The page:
Volume 92, Issue 9

Thursday, September 17, 1998

service with a smile


ARTS AND ENTERTAINMENT
 

Find romance here on earth



Here on Earth

Alice Hoffman

Berkley

$19.00/293 pages


Everyone can identify with loving someone who is bad for you. Whether it's a pre-pubescent crush on the class clown or a secret crawl-out-the-bedroom-window date, when it comes to mystery, the heart has historically ruled the head.

Alice Hoffman's seductive novel Here on Earth examines this fascination with the dark side of love and how it can render the concept of reality useless. March Murray is the central character, a married woman returning to her home town to bury a friend. Behind familial duty lies an agenda of the heart – Hollis, the love of her life she left years ago resides there and is waiting for her return. He is possessive, controlling, manipulative and unfaithful, yet resistable to March.

March's daughter Gwen, travelling with her for support and teenage guidance, gets lost in the shuffle as her mother denies her past and begins anew with Hollis. Soon Hollis' jealous nature consumes his love for March and as he slowly isolates her from the outside world, the question of whether March can actually survive this kind of reckless love is brought to the forefront.

The novel has a slow start, separately introducing the characters and their intertwined history. While at the time it may seem like slow going, it's necessary to understand the path each and every character's life has taken in order to make the strong emotional connection later on.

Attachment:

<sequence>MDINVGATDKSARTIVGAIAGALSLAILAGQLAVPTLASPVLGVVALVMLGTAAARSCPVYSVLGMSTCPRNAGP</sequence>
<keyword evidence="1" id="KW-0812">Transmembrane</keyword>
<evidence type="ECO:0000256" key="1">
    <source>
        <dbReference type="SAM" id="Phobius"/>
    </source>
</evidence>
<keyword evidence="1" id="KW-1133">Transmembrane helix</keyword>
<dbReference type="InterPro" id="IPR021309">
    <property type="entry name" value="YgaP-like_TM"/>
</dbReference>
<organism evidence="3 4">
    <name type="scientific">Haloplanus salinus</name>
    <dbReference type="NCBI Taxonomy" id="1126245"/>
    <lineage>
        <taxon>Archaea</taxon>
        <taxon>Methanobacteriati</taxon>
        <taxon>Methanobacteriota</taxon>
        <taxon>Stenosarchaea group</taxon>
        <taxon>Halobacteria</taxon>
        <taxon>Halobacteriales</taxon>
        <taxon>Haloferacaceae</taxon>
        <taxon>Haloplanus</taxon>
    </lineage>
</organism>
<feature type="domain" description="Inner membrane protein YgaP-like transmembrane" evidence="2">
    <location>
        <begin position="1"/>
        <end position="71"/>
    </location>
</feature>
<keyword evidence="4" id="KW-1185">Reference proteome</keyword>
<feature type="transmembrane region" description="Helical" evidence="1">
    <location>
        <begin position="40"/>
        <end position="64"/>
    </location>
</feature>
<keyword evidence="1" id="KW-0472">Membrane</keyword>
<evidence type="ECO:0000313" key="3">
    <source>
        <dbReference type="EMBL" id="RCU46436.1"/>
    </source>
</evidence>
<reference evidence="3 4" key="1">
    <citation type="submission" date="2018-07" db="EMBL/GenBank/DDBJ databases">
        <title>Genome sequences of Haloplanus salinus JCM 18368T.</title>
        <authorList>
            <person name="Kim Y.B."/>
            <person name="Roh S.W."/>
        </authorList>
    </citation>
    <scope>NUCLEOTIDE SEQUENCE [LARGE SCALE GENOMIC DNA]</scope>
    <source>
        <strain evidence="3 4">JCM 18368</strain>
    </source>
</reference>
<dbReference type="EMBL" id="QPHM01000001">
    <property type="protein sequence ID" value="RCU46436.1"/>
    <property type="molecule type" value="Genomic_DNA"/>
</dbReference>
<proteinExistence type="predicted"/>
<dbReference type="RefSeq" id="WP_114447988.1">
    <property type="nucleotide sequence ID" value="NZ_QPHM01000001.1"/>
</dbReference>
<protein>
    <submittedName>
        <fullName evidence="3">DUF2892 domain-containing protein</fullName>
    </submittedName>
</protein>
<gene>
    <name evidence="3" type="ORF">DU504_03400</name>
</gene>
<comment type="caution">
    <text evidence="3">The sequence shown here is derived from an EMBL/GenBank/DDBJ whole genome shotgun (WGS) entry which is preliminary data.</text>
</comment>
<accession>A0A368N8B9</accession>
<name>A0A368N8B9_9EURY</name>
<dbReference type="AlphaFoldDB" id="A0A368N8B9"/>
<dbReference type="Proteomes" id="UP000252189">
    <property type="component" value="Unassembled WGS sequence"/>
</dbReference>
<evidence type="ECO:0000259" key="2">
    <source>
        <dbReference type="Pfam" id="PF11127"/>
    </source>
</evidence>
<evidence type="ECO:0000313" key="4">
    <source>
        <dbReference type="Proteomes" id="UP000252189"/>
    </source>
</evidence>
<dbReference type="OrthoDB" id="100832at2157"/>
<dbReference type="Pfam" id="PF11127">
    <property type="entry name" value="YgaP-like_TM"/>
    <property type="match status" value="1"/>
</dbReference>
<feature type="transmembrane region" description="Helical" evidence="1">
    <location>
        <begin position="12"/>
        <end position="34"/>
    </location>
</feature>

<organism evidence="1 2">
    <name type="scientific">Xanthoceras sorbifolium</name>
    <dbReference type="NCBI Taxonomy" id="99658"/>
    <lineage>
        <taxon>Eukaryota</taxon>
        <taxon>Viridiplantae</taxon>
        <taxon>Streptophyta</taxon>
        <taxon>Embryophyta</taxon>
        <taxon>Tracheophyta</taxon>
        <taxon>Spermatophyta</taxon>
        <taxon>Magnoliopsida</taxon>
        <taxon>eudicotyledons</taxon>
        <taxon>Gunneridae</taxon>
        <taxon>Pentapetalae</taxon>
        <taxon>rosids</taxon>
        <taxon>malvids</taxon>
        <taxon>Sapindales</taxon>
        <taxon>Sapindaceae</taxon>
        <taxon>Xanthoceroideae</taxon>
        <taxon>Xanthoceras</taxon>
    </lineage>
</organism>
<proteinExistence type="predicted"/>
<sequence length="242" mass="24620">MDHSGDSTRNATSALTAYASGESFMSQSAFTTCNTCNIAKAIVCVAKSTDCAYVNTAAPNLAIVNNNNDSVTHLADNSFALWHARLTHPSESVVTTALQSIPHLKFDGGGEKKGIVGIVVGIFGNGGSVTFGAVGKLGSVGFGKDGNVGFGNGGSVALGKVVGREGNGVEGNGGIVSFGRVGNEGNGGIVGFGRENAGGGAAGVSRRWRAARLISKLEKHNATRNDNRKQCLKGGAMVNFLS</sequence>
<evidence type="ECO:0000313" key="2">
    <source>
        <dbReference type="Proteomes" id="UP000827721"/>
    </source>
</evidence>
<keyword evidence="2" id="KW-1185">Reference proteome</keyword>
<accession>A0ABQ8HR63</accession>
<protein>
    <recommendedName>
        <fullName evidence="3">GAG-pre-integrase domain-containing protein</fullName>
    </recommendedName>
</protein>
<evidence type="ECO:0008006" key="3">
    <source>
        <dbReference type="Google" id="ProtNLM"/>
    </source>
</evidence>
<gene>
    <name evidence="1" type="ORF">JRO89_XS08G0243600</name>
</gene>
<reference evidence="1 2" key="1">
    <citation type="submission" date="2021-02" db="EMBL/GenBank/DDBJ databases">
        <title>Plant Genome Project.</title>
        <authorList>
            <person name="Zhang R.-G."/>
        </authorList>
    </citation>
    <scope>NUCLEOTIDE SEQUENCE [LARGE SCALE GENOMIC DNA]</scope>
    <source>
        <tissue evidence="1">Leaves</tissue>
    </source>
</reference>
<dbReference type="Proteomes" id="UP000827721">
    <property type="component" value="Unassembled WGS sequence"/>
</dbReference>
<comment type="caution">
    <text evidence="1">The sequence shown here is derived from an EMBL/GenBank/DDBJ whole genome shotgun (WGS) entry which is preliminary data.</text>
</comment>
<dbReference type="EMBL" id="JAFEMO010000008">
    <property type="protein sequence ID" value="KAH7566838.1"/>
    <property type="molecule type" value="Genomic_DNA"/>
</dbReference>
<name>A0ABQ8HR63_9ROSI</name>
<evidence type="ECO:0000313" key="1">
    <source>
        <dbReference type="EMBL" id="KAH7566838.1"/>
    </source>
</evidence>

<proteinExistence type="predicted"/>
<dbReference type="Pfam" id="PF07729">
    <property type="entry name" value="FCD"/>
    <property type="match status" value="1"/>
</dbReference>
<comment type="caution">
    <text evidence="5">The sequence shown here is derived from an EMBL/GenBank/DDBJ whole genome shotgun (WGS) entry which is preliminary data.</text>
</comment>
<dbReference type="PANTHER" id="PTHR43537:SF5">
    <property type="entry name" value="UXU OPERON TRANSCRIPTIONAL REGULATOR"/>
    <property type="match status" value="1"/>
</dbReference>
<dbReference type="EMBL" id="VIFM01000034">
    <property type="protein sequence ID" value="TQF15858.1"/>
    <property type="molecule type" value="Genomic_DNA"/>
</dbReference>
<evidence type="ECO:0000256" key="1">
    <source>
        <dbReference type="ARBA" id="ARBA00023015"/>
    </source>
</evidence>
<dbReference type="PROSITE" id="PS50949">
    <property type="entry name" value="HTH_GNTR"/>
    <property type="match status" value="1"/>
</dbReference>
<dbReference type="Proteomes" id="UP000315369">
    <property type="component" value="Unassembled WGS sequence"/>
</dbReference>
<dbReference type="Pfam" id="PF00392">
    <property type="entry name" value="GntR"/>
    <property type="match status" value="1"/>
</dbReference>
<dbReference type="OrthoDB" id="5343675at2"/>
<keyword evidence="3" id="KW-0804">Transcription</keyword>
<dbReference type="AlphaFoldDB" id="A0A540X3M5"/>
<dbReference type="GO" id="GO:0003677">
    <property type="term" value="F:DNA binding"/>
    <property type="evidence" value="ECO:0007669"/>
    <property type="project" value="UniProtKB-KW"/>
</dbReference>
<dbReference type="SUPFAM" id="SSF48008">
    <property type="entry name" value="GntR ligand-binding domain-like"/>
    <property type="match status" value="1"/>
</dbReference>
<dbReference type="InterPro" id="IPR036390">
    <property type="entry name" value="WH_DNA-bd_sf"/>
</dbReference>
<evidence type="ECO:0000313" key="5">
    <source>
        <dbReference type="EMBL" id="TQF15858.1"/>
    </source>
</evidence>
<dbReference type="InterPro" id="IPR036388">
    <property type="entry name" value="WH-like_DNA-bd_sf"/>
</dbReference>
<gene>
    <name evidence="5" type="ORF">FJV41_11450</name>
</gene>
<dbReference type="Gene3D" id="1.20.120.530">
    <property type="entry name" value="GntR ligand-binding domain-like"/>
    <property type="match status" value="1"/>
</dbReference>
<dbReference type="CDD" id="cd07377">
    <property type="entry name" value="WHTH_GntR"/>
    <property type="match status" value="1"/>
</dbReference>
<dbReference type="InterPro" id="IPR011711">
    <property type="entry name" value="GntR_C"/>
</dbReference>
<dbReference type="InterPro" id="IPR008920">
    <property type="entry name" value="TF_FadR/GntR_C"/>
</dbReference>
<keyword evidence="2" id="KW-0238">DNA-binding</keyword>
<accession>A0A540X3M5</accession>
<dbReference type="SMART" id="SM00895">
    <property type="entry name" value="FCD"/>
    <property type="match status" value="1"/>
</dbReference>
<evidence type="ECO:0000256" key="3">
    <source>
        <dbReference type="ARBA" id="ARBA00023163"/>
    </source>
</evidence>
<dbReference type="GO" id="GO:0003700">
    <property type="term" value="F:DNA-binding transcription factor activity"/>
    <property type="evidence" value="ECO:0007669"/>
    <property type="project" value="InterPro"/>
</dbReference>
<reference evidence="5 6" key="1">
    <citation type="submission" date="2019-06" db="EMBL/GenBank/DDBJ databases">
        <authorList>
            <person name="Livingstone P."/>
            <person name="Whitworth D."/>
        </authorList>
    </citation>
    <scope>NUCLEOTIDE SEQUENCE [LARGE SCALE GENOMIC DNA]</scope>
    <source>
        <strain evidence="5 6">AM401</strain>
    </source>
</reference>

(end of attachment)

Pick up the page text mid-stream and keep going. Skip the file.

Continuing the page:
The sinful love story between March and Hollis is explosive at first, but eventually the relationship's effect on the secondary characters makes for a more interesting read than the torrid details of the two's lusty meetings. Gwen's character goes through the most interesting transformation, as she lets down her emotional brick wall for Hank, the boy who captures her heart and also happens to be her first cousin. The only disappointment of the novel is that Gwen's story is left abruptly to pick up on March and Hollis' downward spiral.

For the patient reader, Here On Earth unfolds as the romance we all dream of that's too heavenly for earth.

–Christina Vardanis




To Contact The Arts and Entertainment Department: gazette.entertainment@julian.uwo.ca

Copyright The Gazette 1998